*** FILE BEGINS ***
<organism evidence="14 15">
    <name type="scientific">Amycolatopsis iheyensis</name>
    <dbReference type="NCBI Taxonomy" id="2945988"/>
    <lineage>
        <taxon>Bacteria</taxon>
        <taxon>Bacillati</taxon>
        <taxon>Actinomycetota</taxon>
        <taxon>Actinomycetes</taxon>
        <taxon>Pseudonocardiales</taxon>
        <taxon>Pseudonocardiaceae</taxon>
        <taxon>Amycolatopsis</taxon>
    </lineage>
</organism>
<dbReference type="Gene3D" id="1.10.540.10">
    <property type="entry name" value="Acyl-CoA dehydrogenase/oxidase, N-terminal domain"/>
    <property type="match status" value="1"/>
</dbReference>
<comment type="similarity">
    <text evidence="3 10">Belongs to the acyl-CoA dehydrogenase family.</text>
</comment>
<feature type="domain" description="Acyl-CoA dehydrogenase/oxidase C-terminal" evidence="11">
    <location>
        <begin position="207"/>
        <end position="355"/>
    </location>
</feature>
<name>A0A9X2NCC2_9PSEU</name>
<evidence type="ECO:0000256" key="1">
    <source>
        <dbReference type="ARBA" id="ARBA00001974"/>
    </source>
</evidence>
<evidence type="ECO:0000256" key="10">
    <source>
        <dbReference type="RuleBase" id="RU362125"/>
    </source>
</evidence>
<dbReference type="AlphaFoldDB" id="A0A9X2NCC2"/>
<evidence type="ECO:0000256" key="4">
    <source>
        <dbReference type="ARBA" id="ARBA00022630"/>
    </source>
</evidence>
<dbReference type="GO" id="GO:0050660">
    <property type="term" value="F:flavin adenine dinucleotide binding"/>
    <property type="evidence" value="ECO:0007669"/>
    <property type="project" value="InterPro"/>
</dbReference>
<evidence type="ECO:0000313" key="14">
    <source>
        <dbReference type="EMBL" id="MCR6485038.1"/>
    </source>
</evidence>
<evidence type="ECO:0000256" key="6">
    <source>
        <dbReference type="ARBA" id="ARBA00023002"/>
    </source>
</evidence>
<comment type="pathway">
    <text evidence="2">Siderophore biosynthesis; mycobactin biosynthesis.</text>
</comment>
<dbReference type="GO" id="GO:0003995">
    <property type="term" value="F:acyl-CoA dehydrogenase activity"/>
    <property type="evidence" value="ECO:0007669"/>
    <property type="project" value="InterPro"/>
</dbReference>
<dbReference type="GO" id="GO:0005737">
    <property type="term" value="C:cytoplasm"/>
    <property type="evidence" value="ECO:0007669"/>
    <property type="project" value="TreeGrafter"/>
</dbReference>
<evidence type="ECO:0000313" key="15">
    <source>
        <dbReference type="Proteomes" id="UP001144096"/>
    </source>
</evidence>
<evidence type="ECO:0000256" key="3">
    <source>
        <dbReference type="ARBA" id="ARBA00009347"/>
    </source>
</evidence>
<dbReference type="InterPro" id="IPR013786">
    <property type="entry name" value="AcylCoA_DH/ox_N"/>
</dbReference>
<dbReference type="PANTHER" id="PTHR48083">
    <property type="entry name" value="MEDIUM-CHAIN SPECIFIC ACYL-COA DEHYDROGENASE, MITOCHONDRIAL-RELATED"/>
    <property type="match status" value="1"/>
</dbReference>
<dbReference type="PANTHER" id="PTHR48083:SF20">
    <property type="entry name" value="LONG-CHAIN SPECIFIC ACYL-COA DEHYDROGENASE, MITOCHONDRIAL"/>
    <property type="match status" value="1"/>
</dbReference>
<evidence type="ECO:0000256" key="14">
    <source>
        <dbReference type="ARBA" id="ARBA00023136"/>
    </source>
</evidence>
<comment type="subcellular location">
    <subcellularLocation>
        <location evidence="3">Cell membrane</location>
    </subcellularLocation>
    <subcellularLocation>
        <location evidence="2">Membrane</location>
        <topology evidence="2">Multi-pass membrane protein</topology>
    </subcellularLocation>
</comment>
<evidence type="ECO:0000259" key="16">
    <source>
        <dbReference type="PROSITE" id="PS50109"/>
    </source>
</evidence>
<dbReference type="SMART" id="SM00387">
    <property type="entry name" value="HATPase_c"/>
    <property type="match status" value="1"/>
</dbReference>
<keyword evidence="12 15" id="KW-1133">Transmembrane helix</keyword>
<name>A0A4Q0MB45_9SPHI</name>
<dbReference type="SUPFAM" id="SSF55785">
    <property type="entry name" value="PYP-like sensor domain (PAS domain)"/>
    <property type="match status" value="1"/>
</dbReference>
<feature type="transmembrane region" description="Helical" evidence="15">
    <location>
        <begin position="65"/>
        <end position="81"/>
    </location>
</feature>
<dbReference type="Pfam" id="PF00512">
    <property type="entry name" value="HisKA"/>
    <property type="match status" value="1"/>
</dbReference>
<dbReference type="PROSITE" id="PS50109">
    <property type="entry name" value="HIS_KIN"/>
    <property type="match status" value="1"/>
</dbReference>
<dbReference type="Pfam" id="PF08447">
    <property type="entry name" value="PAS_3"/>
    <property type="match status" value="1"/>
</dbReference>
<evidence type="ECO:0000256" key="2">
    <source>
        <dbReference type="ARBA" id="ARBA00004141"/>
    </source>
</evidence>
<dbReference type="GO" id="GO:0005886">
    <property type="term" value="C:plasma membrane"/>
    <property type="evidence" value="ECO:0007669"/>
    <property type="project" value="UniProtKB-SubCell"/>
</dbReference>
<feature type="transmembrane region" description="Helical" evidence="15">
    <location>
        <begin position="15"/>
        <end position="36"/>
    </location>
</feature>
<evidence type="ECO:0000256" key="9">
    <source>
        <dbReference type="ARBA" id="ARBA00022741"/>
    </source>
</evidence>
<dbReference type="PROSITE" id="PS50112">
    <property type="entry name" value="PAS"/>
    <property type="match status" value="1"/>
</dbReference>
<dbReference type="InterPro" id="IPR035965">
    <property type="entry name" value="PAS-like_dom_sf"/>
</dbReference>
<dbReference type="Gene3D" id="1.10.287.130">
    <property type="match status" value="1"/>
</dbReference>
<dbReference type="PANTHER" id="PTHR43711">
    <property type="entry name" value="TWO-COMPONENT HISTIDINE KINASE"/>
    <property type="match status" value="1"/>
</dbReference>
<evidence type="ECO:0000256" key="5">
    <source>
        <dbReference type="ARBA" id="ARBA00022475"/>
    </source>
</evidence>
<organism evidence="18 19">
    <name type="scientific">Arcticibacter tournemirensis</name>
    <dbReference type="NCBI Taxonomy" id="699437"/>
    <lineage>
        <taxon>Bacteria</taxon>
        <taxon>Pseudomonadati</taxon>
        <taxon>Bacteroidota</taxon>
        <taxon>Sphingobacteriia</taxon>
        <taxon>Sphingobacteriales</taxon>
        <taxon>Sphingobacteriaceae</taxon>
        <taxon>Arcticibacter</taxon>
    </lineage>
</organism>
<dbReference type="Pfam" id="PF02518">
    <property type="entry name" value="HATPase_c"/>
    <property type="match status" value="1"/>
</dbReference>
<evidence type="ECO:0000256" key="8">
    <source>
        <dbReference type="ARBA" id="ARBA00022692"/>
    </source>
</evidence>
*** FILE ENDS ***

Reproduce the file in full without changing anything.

<organism evidence="14 15">
    <name type="scientific">Amycolatopsis iheyensis</name>
    <dbReference type="NCBI Taxonomy" id="2945988"/>
    <lineage>
        <taxon>Bacteria</taxon>
        <taxon>Bacillati</taxon>
        <taxon>Actinomycetota</taxon>
        <taxon>Actinomycetes</taxon>
        <taxon>Pseudonocardiales</taxon>
        <taxon>Pseudonocardiaceae</taxon>
        <taxon>Amycolatopsis</taxon>
    </lineage>
</organism>
<dbReference type="Gene3D" id="1.10.540.10">
    <property type="entry name" value="Acyl-CoA dehydrogenase/oxidase, N-terminal domain"/>
    <property type="match status" value="1"/>
</dbReference>
<comment type="similarity">
    <text evidence="3 10">Belongs to the acyl-CoA dehydrogenase family.</text>
</comment>
<feature type="domain" description="Acyl-CoA dehydrogenase/oxidase C-terminal" evidence="11">
    <location>
        <begin position="207"/>
        <end position="355"/>
    </location>
</feature>
<name>A0A9X2NCC2_9PSEU</name>
<evidence type="ECO:0000256" key="1">
    <source>
        <dbReference type="ARBA" id="ARBA00001974"/>
    </source>
</evidence>
<evidence type="ECO:0000256" key="10">
    <source>
        <dbReference type="RuleBase" id="RU362125"/>
    </source>
</evidence>
<dbReference type="AlphaFoldDB" id="A0A9X2NCC2"/>
<evidence type="ECO:0000256" key="4">
    <source>
        <dbReference type="ARBA" id="ARBA00022630"/>
    </source>
</evidence>
<dbReference type="GO" id="GO:0050660">
    <property type="term" value="F:flavin adenine dinucleotide binding"/>
    <property type="evidence" value="ECO:0007669"/>
    <property type="project" value="InterPro"/>
</dbReference>
<evidence type="ECO:0000313" key="14">
    <source>
        <dbReference type="EMBL" id="MCR6485038.1"/>
    </source>
</evidence>
<evidence type="ECO:0000256" key="6">
    <source>
        <dbReference type="ARBA" id="ARBA00023002"/>
    </source>
</evidence>
<comment type="pathway">
    <text evidence="2">Siderophore biosynthesis; mycobactin biosynthesis.</text>
</comment>
<dbReference type="GO" id="GO:0003995">
    <property type="term" value="F:acyl-CoA dehydrogenase activity"/>
    <property type="evidence" value="ECO:0007669"/>
    <property type="project" value="InterPro"/>
</dbReference>
<dbReference type="GO" id="GO:0005737">
    <property type="term" value="C:cytoplasm"/>
    <property type="evidence" value="ECO:0007669"/>
    <property type="project" value="TreeGrafter"/>
</dbReference>
<evidence type="ECO:0000313" key="15">
    <source>
        <dbReference type="Proteomes" id="UP001144096"/>
    </source>
</evidence>
<evidence type="ECO:0000256" key="3">
    <source>
        <dbReference type="ARBA" id="ARBA00009347"/>
    </source>
</evidence>
<dbReference type="InterPro" id="IPR013786">
    <property type="entry name" value="AcylCoA_DH/ox_N"/>
</dbReference>
<dbReference type="PANTHER" id="PTHR48083">
    <property type="entry name" value="MEDIUM-CHAIN SPECIFIC ACYL-COA DEHYDROGENASE, MITOCHONDRIAL-RELATED"/>
    <property type="match status" value="1"/>
</dbReference>
<dbReference type="PANTHER" id="PTHR48083:SF20">
    <property type="entry name" value="LONG-CHAIN SPECIFIC ACYL-COA DEHYDROGENASE, MITOCHONDRIAL"/>
    <property type="match status" value="1"/>
</dbReference>
<evidence type="ECO:0000256" key="14">
    <source>
        <dbReference type="ARBA" id="ARBA00023136"/>
    </source>
</evidence>
<comment type="subcellular location">
    <subcellularLocation>
        <location evidence="3">Cell membrane</location>
    </subcellularLocation>
    <subcellularLocation>
        <location evidence="2">Membrane</location>
        <topology evidence="2">Multi-pass membrane protein</topology>
    </subcellularLocation>
</comment>
<evidence type="ECO:0000259" key="16">
    <source>
        <dbReference type="PROSITE" id="PS50109"/>
    </source>
</evidence>
<dbReference type="SMART" id="SM00387">
    <property type="entry name" value="HATPase_c"/>
    <property type="match status" value="1"/>
</dbReference>
<keyword evidence="12 15" id="KW-1133">Transmembrane helix</keyword>
<name>A0A4Q0MB45_9SPHI</name>
<dbReference type="SUPFAM" id="SSF55785">
    <property type="entry name" value="PYP-like sensor domain (PAS domain)"/>
    <property type="match status" value="1"/>
</dbReference>
<feature type="transmembrane region" description="Helical" evidence="15">
    <location>
        <begin position="65"/>
        <end position="81"/>
    </location>
</feature>
<dbReference type="Pfam" id="PF00512">
    <property type="entry name" value="HisKA"/>
    <property type="match status" value="1"/>
</dbReference>
<dbReference type="PROSITE" id="PS50109">
    <property type="entry name" value="HIS_KIN"/>
    <property type="match status" value="1"/>
</dbReference>
<dbReference type="Pfam" id="PF08447">
    <property type="entry name" value="PAS_3"/>
    <property type="match status" value="1"/>
</dbReference>
<evidence type="ECO:0000256" key="2">
    <source>
        <dbReference type="ARBA" id="ARBA00004141"/>
    </source>
</evidence>
<dbReference type="GO" id="GO:0005886">
    <property type="term" value="C:plasma membrane"/>
    <property type="evidence" value="ECO:0007669"/>
    <property type="project" value="UniProtKB-SubCell"/>
</dbReference>
<feature type="transmembrane region" description="Helical" evidence="15">
    <location>
        <begin position="15"/>
        <end position="36"/>
    </location>
</feature>
<evidence type="ECO:0000256" key="9">
    <source>
        <dbReference type="ARBA" id="ARBA00022741"/>
    </source>
</evidence>
<dbReference type="PROSITE" id="PS50112">
    <property type="entry name" value="PAS"/>
    <property type="match status" value="1"/>
</dbReference>
<dbReference type="InterPro" id="IPR035965">
    <property type="entry name" value="PAS-like_dom_sf"/>
</dbReference>
<dbReference type="Gene3D" id="1.10.287.130">
    <property type="match status" value="1"/>
</dbReference>
<dbReference type="PANTHER" id="PTHR43711">
    <property type="entry name" value="TWO-COMPONENT HISTIDINE KINASE"/>
    <property type="match status" value="1"/>
</dbReference>
<evidence type="ECO:0000256" key="5">
    <source>
        <dbReference type="ARBA" id="ARBA00022475"/>
    </source>
</evidence>
<organism evidence="18 19">
    <name type="scientific">Arcticibacter tournemirensis</name>
    <dbReference type="NCBI Taxonomy" id="699437"/>
    <lineage>
        <taxon>Bacteria</taxon>
        <taxon>Pseudomonadati</taxon>
        <taxon>Bacteroidota</taxon>
        <taxon>Sphingobacteriia</taxon>
        <taxon>Sphingobacteriales</taxon>
        <taxon>Sphingobacteriaceae</taxon>
        <taxon>Arcticibacter</taxon>
    </lineage>
</organism>
<dbReference type="Pfam" id="PF02518">
    <property type="entry name" value="HATPase_c"/>
    <property type="match status" value="1"/>
</dbReference>
<evidence type="ECO:0000256" key="8">
    <source>
        <dbReference type="ARBA" id="ARBA00022692"/>
    </source>
</evidence>